Charter Students in College — What are the Results?

education   The topic of charter schools is hotly debated. On one hand, civil rights organization (like the NAACP) and teachers unions (like the National Education Association) argue that they undermine public schools. On the other hand, proponents of charter schools maintain that charter schools benefit students.

The NAACP and NEA oppose charter schools for a few key reasons. First, charter schools generally don’t employ unionized teachers — a main argument from the NEA. Second, the NAACP argues that charter schools pull students from traditional schools to which the NAACP is deeply committed. The NAACP recently released findings from a nationwide “listening tour” that came to one unsurprising conclusion — charter schools must be stopped.

These findings come at an awkward time, however. The 74, a non-partisan new site covering education in America, released data from the first cohort of charter students who are just now beginning to graduate from college. What did the data find, exactly? That charter school students from the top charter networks earn four year degrees at ranges up to five times as high as their traditional public school counterparts. The students in the cohort are low-income minority students from Los Angeles, Chicago and Newark, New Jersey. The NAACP and NEA were unaware of this data when they launched their anti-charter campaigns.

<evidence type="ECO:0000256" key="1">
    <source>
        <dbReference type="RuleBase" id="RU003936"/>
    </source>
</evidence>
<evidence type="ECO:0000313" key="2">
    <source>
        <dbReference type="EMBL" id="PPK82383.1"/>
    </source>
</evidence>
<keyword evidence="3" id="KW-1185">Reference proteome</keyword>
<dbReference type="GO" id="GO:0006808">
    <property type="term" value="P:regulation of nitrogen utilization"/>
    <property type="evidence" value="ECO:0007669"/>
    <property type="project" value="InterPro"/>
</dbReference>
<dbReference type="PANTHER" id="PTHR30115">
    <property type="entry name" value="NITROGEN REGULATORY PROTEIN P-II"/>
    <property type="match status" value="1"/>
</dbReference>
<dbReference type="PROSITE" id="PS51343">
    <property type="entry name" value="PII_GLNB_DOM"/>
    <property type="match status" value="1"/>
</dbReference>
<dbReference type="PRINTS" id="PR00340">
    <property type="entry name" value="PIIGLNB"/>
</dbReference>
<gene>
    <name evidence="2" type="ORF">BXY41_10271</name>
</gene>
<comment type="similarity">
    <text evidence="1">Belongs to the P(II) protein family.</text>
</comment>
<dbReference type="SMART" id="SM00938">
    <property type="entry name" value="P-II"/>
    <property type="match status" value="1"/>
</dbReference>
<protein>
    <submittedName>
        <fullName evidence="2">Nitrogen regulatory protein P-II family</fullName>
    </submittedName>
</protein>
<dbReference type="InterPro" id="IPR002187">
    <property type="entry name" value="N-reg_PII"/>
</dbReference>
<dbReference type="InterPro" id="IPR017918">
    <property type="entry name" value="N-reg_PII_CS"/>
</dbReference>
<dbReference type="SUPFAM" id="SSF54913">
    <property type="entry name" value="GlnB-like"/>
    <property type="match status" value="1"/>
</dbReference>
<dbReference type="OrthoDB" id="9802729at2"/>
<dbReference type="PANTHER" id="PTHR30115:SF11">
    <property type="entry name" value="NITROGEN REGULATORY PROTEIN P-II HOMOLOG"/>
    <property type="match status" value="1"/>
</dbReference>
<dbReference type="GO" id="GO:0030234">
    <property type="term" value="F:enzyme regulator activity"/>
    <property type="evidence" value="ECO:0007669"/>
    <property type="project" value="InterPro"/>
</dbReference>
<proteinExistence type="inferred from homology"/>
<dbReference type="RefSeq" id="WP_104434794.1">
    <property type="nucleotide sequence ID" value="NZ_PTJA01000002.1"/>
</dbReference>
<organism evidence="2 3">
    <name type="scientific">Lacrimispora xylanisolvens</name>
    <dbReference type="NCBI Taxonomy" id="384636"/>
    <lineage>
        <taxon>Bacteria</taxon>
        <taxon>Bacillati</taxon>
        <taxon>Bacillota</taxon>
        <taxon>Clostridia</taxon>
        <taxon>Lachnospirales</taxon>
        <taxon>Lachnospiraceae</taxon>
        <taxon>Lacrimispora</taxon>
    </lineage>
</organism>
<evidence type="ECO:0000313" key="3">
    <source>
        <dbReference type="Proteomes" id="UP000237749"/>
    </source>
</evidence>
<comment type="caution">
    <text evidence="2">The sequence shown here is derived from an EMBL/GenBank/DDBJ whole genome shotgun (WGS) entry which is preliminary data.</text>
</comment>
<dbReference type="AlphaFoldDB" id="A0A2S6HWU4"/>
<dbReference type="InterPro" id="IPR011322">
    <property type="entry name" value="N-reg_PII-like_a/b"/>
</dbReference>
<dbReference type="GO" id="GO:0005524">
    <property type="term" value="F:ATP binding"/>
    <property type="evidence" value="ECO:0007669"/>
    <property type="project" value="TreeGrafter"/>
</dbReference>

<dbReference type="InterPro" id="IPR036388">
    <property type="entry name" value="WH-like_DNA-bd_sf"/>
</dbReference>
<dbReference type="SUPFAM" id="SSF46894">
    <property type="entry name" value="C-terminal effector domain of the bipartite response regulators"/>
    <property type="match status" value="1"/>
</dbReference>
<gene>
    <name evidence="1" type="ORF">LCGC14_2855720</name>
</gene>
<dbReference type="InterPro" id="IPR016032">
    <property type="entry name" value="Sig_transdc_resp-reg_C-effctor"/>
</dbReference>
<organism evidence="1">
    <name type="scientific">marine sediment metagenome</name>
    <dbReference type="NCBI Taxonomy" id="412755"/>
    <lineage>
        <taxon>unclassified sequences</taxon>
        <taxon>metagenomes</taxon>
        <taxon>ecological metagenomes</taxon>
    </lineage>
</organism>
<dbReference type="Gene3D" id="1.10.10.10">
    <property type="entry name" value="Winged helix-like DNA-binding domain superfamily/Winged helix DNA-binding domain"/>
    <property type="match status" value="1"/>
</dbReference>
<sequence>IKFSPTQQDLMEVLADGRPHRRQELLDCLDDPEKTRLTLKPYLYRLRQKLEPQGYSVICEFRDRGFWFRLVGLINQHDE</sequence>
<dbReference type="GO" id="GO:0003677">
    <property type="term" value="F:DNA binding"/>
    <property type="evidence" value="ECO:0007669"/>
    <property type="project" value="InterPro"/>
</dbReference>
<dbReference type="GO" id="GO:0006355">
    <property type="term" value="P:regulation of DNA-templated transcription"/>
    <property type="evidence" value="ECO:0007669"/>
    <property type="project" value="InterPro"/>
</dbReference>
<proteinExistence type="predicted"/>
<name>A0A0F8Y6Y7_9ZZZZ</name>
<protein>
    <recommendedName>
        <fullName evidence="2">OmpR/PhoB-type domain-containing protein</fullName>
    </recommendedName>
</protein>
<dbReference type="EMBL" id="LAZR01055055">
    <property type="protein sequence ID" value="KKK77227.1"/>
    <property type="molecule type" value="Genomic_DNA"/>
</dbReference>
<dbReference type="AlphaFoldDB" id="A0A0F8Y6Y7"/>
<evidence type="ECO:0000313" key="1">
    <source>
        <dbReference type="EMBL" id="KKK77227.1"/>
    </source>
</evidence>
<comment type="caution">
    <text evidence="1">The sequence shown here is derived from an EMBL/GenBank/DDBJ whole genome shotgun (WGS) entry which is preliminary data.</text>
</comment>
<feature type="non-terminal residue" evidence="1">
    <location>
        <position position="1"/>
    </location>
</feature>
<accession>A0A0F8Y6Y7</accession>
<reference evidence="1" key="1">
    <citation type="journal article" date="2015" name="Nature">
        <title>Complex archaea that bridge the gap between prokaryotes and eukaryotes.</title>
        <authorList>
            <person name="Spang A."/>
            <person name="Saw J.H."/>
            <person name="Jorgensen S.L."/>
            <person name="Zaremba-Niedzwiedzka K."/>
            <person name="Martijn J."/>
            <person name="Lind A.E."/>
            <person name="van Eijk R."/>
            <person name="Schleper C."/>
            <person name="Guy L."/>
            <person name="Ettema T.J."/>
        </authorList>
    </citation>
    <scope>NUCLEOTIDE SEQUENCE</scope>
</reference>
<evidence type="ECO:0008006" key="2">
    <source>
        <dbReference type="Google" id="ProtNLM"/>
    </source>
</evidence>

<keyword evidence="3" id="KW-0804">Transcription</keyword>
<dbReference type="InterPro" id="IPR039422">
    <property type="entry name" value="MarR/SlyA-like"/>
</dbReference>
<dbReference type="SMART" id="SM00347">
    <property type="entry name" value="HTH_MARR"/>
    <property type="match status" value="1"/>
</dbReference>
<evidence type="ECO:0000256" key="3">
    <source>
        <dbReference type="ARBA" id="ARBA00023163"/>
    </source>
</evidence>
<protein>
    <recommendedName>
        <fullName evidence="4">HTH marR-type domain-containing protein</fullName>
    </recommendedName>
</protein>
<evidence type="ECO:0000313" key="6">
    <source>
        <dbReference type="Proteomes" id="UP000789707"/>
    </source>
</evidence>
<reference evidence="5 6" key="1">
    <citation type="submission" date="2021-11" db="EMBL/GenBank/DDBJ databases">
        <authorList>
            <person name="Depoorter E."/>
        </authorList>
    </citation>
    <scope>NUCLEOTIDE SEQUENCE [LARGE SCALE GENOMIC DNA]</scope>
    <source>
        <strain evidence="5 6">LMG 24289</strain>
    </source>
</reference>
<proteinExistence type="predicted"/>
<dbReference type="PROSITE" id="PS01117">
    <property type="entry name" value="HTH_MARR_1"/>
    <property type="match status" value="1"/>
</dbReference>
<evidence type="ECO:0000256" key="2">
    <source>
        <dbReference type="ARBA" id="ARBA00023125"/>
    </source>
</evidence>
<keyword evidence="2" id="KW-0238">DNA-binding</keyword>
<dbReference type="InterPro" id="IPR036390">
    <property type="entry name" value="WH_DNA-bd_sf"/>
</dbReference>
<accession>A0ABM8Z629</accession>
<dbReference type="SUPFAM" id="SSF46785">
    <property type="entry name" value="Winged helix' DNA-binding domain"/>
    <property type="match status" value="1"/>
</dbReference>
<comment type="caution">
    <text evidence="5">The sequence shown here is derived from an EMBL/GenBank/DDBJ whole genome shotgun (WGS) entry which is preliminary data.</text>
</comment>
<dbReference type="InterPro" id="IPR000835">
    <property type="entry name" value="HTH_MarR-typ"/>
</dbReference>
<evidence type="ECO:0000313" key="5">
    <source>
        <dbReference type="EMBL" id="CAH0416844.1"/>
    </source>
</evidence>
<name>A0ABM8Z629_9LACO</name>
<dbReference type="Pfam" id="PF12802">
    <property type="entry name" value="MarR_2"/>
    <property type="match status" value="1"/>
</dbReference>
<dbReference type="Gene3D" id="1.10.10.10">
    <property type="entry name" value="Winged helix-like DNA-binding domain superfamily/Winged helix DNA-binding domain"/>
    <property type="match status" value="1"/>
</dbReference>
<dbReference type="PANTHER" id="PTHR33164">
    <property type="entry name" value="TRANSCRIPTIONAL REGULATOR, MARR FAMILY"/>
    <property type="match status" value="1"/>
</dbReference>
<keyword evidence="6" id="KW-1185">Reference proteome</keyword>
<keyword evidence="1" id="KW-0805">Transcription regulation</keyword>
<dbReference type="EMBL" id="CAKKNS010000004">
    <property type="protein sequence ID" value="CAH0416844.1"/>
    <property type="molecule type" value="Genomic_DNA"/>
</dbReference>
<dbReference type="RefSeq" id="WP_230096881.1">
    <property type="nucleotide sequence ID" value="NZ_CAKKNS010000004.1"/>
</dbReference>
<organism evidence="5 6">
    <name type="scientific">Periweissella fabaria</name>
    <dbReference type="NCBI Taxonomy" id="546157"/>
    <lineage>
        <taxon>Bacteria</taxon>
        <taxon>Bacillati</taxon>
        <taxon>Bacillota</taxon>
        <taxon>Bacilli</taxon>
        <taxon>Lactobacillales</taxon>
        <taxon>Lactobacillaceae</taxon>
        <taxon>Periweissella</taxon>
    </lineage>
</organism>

Previously, there was no solid data to back up charter school performance. Performance was measured by increases in test scores. Test scores are easily dismissed by suggesting that charter schools are merely teaching to the test. So how exactly do charter schools produce these successful students? They provide resources for success. The schools take responsibility for the success of students AFTER they graduate. They help students answer questions like, “Which class do I sign up for? How many credits do I take? How do I cope with being the only minority in a class?”

With data showing that charter school students actually do perform better post graduation, the NAACP and the NEA might want to figure out how to defend their position in the face of this new data.

Without a doubt, charter schools are here to stay and will be a risk you start to see more of in the future. If you have any questions or need help with any of these, feel free to reach out to us. We write Educators D&O/E&O/EPL for charter schools across the country, so we will be happy to assist you.


Contact us today:


Ned Daly 804.272.8060            Will Shumadine 804.272.9210

Grey Lester 804.272.5964         Peyton Judy 804.272.4317

Dana Fawver 804.272.7405